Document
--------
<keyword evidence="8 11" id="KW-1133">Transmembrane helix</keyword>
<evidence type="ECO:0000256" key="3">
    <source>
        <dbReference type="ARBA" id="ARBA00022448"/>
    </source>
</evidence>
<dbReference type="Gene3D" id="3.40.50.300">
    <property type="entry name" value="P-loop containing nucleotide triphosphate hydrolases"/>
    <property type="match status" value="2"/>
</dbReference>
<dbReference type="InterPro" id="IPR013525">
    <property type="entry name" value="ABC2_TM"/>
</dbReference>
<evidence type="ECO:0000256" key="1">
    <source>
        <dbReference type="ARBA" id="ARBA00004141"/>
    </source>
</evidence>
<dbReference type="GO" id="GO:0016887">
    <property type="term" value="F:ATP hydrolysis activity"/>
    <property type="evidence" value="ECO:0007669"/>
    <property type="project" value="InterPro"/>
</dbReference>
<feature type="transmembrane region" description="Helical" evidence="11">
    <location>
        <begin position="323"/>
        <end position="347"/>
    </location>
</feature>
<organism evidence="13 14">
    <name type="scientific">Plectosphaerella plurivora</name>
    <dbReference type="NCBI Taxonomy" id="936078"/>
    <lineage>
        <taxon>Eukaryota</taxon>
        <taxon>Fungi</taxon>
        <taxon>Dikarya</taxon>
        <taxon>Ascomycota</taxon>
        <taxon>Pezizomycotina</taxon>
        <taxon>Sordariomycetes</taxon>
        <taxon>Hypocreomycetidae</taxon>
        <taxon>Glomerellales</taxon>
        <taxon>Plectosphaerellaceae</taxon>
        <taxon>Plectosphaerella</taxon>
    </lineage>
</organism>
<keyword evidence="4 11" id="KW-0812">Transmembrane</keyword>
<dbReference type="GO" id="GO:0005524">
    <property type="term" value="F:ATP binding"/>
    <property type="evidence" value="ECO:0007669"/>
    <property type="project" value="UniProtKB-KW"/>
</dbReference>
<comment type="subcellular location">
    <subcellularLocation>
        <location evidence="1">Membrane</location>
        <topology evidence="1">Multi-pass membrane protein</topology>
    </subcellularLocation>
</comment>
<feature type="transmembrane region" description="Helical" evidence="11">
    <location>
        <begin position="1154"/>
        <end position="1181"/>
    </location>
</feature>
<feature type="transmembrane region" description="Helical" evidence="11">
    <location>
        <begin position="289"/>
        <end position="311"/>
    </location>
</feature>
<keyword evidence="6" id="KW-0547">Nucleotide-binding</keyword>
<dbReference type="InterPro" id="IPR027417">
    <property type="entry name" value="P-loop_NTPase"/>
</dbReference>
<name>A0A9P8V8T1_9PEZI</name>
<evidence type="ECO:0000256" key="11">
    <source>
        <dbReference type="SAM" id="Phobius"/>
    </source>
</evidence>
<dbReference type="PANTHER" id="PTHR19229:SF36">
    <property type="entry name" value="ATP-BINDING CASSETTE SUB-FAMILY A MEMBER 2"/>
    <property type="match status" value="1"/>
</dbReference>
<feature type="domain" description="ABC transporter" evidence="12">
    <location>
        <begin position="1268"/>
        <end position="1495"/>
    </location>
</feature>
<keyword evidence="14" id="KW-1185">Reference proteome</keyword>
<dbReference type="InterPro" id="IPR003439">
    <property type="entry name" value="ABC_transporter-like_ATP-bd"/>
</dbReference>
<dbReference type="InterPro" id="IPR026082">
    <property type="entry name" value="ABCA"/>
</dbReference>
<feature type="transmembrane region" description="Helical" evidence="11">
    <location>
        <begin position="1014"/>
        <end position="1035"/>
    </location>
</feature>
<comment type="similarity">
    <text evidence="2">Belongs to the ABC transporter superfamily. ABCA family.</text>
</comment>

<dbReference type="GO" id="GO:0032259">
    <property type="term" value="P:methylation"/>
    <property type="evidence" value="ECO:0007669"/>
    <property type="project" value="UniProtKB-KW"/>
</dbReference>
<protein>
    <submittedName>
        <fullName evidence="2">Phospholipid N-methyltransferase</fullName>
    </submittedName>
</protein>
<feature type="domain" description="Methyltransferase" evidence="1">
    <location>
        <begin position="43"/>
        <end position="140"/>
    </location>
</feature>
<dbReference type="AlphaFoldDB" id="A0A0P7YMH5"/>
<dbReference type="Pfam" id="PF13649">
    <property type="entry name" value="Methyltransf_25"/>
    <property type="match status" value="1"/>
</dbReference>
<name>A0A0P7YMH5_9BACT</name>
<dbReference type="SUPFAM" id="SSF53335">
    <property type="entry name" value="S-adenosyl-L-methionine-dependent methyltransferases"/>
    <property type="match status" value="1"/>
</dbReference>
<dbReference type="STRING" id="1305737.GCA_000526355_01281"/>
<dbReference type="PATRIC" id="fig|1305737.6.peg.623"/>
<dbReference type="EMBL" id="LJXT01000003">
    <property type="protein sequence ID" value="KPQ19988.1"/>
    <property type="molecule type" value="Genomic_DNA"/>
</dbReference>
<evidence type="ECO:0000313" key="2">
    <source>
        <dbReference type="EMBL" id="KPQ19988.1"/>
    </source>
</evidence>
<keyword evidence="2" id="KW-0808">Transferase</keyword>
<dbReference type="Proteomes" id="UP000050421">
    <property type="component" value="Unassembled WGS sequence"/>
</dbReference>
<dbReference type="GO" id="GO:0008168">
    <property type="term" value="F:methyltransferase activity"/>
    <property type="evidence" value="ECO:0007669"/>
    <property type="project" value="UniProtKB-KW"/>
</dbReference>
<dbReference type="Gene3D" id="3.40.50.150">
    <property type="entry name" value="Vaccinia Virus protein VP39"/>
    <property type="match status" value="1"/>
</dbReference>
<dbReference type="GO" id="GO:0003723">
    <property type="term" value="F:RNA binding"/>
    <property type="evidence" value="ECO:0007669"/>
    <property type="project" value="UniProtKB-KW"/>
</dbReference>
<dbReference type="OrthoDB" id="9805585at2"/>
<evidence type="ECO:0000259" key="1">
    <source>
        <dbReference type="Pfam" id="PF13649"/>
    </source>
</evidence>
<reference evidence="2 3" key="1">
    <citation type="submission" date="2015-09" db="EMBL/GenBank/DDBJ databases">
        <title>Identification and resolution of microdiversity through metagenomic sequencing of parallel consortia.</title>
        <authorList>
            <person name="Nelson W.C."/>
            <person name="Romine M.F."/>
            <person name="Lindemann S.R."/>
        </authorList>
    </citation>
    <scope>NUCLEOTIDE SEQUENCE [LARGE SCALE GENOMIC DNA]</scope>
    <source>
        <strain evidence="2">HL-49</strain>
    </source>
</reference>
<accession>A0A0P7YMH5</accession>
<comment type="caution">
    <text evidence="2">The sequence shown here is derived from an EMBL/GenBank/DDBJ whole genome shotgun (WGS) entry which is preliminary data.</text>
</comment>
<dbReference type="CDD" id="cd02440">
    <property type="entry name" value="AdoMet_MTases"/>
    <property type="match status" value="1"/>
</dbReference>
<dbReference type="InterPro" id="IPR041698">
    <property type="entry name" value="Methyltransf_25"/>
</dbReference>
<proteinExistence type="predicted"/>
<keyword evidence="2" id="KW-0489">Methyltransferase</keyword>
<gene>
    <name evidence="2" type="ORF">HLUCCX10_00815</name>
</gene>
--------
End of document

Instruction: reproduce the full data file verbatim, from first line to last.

<keyword evidence="8 11" id="KW-1133">Transmembrane helix</keyword>
<evidence type="ECO:0000256" key="3">
    <source>
        <dbReference type="ARBA" id="ARBA00022448"/>
    </source>
</evidence>
<dbReference type="Gene3D" id="3.40.50.300">
    <property type="entry name" value="P-loop containing nucleotide triphosphate hydrolases"/>
    <property type="match status" value="2"/>
</dbReference>
<dbReference type="InterPro" id="IPR013525">
    <property type="entry name" value="ABC2_TM"/>
</dbReference>
<evidence type="ECO:0000256" key="1">
    <source>
        <dbReference type="ARBA" id="ARBA00004141"/>
    </source>
</evidence>
<dbReference type="GO" id="GO:0016887">
    <property type="term" value="F:ATP hydrolysis activity"/>
    <property type="evidence" value="ECO:0007669"/>
    <property type="project" value="InterPro"/>
</dbReference>
<feature type="transmembrane region" description="Helical" evidence="11">
    <location>
        <begin position="323"/>
        <end position="347"/>
    </location>
</feature>
<organism evidence="13 14">
    <name type="scientific">Plectosphaerella plurivora</name>
    <dbReference type="NCBI Taxonomy" id="936078"/>
    <lineage>
        <taxon>Eukaryota</taxon>
        <taxon>Fungi</taxon>
        <taxon>Dikarya</taxon>
        <taxon>Ascomycota</taxon>
        <taxon>Pezizomycotina</taxon>
        <taxon>Sordariomycetes</taxon>
        <taxon>Hypocreomycetidae</taxon>
        <taxon>Glomerellales</taxon>
        <taxon>Plectosphaerellaceae</taxon>
        <taxon>Plectosphaerella</taxon>
    </lineage>
</organism>
<keyword evidence="4 11" id="KW-0812">Transmembrane</keyword>
<dbReference type="GO" id="GO:0005524">
    <property type="term" value="F:ATP binding"/>
    <property type="evidence" value="ECO:0007669"/>
    <property type="project" value="UniProtKB-KW"/>
</dbReference>
<comment type="subcellular location">
    <subcellularLocation>
        <location evidence="1">Membrane</location>
        <topology evidence="1">Multi-pass membrane protein</topology>
    </subcellularLocation>
</comment>
<feature type="transmembrane region" description="Helical" evidence="11">
    <location>
        <begin position="1154"/>
        <end position="1181"/>
    </location>
</feature>
<feature type="transmembrane region" description="Helical" evidence="11">
    <location>
        <begin position="289"/>
        <end position="311"/>
    </location>
</feature>
<keyword evidence="6" id="KW-0547">Nucleotide-binding</keyword>
<dbReference type="InterPro" id="IPR027417">
    <property type="entry name" value="P-loop_NTPase"/>
</dbReference>
<name>A0A9P8V8T1_9PEZI</name>
<evidence type="ECO:0000256" key="11">
    <source>
        <dbReference type="SAM" id="Phobius"/>
    </source>
</evidence>
<dbReference type="PANTHER" id="PTHR19229:SF36">
    <property type="entry name" value="ATP-BINDING CASSETTE SUB-FAMILY A MEMBER 2"/>
    <property type="match status" value="1"/>
</dbReference>
<feature type="domain" description="ABC transporter" evidence="12">
    <location>
        <begin position="1268"/>
        <end position="1495"/>
    </location>
</feature>
<keyword evidence="14" id="KW-1185">Reference proteome</keyword>
<dbReference type="InterPro" id="IPR003439">
    <property type="entry name" value="ABC_transporter-like_ATP-bd"/>
</dbReference>
<dbReference type="InterPro" id="IPR026082">
    <property type="entry name" value="ABCA"/>
</dbReference>
<feature type="transmembrane region" description="Helical" evidence="11">
    <location>
        <begin position="1014"/>
        <end position="1035"/>
    </location>
</feature>
<comment type="similarity">
    <text evidence="2">Belongs to the ABC transporter superfamily. ABCA family.</text>
</comment>

<dbReference type="GO" id="GO:0032259">
    <property type="term" value="P:methylation"/>
    <property type="evidence" value="ECO:0007669"/>
    <property type="project" value="UniProtKB-KW"/>
</dbReference>
<protein>
    <submittedName>
        <fullName evidence="2">Phospholipid N-methyltransferase</fullName>
    </submittedName>
</protein>
<feature type="domain" description="Methyltransferase" evidence="1">
    <location>
        <begin position="43"/>
        <end position="140"/>
    </location>
</feature>
<dbReference type="AlphaFoldDB" id="A0A0P7YMH5"/>
<dbReference type="Pfam" id="PF13649">
    <property type="entry name" value="Methyltransf_25"/>
    <property type="match status" value="1"/>
</dbReference>
<name>A0A0P7YMH5_9BACT</name>
<dbReference type="SUPFAM" id="SSF53335">
    <property type="entry name" value="S-adenosyl-L-methionine-dependent methyltransferases"/>
    <property type="match status" value="1"/>
</dbReference>
<dbReference type="STRING" id="1305737.GCA_000526355_01281"/>
<dbReference type="PATRIC" id="fig|1305737.6.peg.623"/>
<dbReference type="EMBL" id="LJXT01000003">
    <property type="protein sequence ID" value="KPQ19988.1"/>
    <property type="molecule type" value="Genomic_DNA"/>
</dbReference>
<evidence type="ECO:0000313" key="2">
    <source>
        <dbReference type="EMBL" id="KPQ19988.1"/>
    </source>
</evidence>
<keyword evidence="2" id="KW-0808">Transferase</keyword>
<dbReference type="Proteomes" id="UP000050421">
    <property type="component" value="Unassembled WGS sequence"/>
</dbReference>
<dbReference type="GO" id="GO:0008168">
    <property type="term" value="F:methyltransferase activity"/>
    <property type="evidence" value="ECO:0007669"/>
    <property type="project" value="UniProtKB-KW"/>
</dbReference>
<dbReference type="Gene3D" id="3.40.50.150">
    <property type="entry name" value="Vaccinia Virus protein VP39"/>
    <property type="match status" value="1"/>
</dbReference>
<dbReference type="GO" id="GO:0003723">
    <property type="term" value="F:RNA binding"/>
    <property type="evidence" value="ECO:0007669"/>
    <property type="project" value="UniProtKB-KW"/>
</dbReference>
<dbReference type="OrthoDB" id="9805585at2"/>
<evidence type="ECO:0000259" key="1">
    <source>
        <dbReference type="Pfam" id="PF13649"/>
    </source>
</evidence>
<reference evidence="2 3" key="1">
    <citation type="submission" date="2015-09" db="EMBL/GenBank/DDBJ databases">
        <title>Identification and resolution of microdiversity through metagenomic sequencing of parallel consortia.</title>
        <authorList>
            <person name="Nelson W.C."/>
            <person name="Romine M.F."/>
            <person name="Lindemann S.R."/>
        </authorList>
    </citation>
    <scope>NUCLEOTIDE SEQUENCE [LARGE SCALE GENOMIC DNA]</scope>
    <source>
        <strain evidence="2">HL-49</strain>
    </source>
</reference>
<accession>A0A0P7YMH5</accession>
<comment type="caution">
    <text evidence="2">The sequence shown here is derived from an EMBL/GenBank/DDBJ whole genome shotgun (WGS) entry which is preliminary data.</text>
</comment>
<dbReference type="CDD" id="cd02440">
    <property type="entry name" value="AdoMet_MTases"/>
    <property type="match status" value="1"/>
</dbReference>
<dbReference type="InterPro" id="IPR041698">
    <property type="entry name" value="Methyltransf_25"/>
</dbReference>
<proteinExistence type="predicted"/>
<keyword evidence="2" id="KW-0489">Methyltransferase</keyword>
<gene>
    <name evidence="2" type="ORF">HLUCCX10_00815</name>
</gene>